Levert v. United States, 032119 FED11, 18-10620

Docket Nº:18-10620
Opinion Judge:PER CURIAM.
Party Name:ANDREW LEVERT, Petitioner - Appellant, v. UNITED STATES OF AMERICA, Respondent-Appellee.
Judge Panel:Before TJOFLAT, JORDAN, and NEWSOM, Circuit Judges.
Case Date:March 21, 2019
Court:United States Courts of Appeals, Court of Appeals for the Eleventh Circuit
 
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ANDREW LEVERT, Petitioner - Appellant,

v.

UNITED STATES OF AMERICA, Respondent-Appellee.

No. 18-10620

United States Court of Appeals, Eleventh Circuit

March 21, 2019

DO NOT PUBLISH

Appeal from the United States District Court for the Northern District of Alabama D.C. Docket Nos. 2:16-cv-08084-LSC, 2:01-cr-00164-LSC-TMP-1

Before TJOFLAT, JORDAN, and NEWSOM, Circuit Judges.

PER CURIAM.

Andrew Levert, proceeding pro se, appeals the district court's dismissal of his 28 U.S.C. § 2255 motion to vacate. After careful review of the parties' briefs and the record, we affirm.

I

Mr. Levert is a federal prisoner serving a 236-month sentence for the possession of a firearm as a felon in violation of 18 U.S.C. § 922(g). A jury found him guilty in 2002 and he was sentenced under the mandatory minimum provisions of the Armed Career Criminal Act ("ACCA") based on three prior convictions under California law-two for robbery with a firearm and one for assault with a deadly weapon. See 18 U.S.C. § 924(e). Mr. Levert's presentence investigation report (PSI) stated that the robberies qualified as violent felonies under the residual or elements clauses of the ACCA, and the assault qualified as a violent felony under the elements clause. Mr. Levert did not object to the PSI and there was no additional discussion about his prior convictions during the sentencing hearing. He appealed, and we affirmed his conviction and sentence. See United States v. Levert, 87 Fed.Appx. 712 (11th Cir. 2003).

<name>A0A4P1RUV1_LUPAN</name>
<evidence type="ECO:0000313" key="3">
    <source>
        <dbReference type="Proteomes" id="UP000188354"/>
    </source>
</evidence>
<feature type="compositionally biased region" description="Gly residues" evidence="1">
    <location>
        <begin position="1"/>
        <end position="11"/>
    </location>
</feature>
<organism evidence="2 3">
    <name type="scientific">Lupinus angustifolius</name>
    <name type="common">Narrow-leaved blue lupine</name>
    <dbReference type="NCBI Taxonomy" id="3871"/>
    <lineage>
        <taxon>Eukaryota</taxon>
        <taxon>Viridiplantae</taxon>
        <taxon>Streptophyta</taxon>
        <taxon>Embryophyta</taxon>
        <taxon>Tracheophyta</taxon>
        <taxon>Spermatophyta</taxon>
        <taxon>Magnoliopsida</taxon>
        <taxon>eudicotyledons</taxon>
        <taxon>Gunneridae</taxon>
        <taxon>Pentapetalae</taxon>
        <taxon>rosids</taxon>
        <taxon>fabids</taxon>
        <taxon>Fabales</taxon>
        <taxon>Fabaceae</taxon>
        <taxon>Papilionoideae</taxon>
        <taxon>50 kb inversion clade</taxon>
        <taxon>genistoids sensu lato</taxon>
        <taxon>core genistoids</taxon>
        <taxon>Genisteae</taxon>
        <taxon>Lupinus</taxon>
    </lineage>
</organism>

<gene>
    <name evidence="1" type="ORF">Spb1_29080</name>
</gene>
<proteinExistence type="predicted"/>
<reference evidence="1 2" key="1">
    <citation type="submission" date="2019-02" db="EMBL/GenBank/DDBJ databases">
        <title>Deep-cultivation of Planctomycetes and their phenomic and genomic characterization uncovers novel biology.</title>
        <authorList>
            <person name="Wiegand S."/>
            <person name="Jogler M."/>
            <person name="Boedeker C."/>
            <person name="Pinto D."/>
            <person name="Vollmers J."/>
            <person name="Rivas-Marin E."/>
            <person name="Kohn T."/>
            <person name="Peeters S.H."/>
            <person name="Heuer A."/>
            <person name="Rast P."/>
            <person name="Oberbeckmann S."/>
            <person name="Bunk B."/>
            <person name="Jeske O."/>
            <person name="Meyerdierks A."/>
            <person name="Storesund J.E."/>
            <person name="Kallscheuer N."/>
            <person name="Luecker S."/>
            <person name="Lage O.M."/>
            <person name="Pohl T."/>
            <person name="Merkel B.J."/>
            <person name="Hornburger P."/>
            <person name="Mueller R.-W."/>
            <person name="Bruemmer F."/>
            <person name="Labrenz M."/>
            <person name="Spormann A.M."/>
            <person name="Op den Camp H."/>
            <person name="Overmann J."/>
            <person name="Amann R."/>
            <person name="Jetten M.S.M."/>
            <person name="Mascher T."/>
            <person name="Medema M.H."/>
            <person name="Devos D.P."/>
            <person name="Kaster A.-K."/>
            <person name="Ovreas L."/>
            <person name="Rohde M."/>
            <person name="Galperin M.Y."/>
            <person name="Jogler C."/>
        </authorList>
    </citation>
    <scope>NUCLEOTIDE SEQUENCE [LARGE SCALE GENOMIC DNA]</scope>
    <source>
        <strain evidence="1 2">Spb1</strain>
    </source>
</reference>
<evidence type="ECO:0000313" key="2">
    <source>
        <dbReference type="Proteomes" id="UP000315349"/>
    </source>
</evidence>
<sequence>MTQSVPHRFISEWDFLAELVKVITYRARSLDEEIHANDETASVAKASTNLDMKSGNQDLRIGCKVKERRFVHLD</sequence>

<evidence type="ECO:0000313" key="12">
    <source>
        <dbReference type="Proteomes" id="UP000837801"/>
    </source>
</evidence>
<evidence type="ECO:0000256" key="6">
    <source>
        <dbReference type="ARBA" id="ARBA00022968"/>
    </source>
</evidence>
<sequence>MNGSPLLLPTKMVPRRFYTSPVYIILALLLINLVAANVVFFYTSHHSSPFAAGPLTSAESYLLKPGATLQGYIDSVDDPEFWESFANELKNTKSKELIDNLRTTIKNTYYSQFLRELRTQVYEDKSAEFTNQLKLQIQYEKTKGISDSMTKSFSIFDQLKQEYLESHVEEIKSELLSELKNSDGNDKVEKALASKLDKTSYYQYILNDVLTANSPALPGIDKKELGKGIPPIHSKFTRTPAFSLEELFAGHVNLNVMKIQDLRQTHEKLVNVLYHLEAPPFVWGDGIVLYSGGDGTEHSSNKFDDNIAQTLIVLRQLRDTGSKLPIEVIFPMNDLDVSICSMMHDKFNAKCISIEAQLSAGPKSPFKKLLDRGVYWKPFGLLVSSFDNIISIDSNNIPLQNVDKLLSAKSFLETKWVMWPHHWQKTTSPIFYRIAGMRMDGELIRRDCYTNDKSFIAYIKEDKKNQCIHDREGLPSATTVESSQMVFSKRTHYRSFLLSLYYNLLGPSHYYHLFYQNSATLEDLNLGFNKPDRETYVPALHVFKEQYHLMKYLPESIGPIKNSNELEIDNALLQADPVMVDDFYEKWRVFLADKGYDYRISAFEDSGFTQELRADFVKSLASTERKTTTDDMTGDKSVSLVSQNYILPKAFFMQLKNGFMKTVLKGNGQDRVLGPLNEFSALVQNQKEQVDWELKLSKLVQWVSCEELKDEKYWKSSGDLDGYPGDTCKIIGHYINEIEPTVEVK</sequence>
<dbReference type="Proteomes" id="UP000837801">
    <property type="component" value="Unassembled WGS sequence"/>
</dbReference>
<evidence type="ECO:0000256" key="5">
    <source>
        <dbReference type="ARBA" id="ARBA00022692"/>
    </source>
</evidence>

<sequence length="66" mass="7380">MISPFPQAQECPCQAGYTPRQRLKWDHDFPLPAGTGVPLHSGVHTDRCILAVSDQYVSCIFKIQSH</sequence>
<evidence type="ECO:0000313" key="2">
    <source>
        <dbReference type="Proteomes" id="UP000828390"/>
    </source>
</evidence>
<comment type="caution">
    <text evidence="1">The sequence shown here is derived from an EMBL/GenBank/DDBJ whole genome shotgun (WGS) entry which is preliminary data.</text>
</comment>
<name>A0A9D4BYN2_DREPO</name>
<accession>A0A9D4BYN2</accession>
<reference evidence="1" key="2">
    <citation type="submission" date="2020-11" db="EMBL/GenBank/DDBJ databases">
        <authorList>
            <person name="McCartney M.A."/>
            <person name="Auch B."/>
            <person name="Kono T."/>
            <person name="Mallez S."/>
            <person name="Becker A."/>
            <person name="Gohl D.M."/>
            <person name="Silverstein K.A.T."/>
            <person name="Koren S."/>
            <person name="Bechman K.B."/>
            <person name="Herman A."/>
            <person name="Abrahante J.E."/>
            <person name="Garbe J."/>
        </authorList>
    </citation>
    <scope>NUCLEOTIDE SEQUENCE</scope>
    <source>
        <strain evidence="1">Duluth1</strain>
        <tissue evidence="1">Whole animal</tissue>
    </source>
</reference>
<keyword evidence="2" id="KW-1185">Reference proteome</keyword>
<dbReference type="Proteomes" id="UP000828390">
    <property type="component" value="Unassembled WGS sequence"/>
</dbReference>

In 2002, Mr. Levert filed a motion under 28 U.S.C. § 2255 arguing that he was denied effective assistance of trial counsel, a fair trial, and effective assistance of appellate counsel. The district court denied that motion with prejudice. In June of 2016, following the Supreme Court's decision in Johnson v. United States, 135 S.Ct. 2551 (2015), Mr. Levert sought and was granted authorization to file a second or successive § 2255 motion.

Mr. Levert argued in his motion that his two prior robbery convictions no longer qualify as violent felonies under the residual clause of ACCA, which Johnson held void for vagueness. He also argued that his two prior robbery convictions do not qualify as violent felonies under the elements clause of the ACCA because California robbery does not require the use, threatened use, or attempted use of physical force.

Before reaching the merits of the § 2255 motion, the district court considered whether Mr. Levert had met the requirements for filing a second or successive application under § 2255(h). It concluded that, under our recent binding precedent of Beeman v. United States, 871 F.3d 1215 (11th Cir. 2017), Mr. Levert had not demonstrated that it was "more likely than not" that the sentencing court had relied upon the residual clause-rather than the elements clause-to enhance his sentence under the ACCA. The district court dismissed Mr. Levert's § 2255 motion as an improper successive motion, and he appealed.[1]

II

Mr. Levert argues on appeal that the standard set forth in Beeman does not apply and that he need only show that the ACCA sentencing enhancement was no longer authorized after Johnson voided the residual clause. He also maintains that the force element of the California robbery statute was unconstitutionally applied in the computation of his sentence.

We review de novo the district court's dismissal of a § 2255 motion as second or successive. See McIver...

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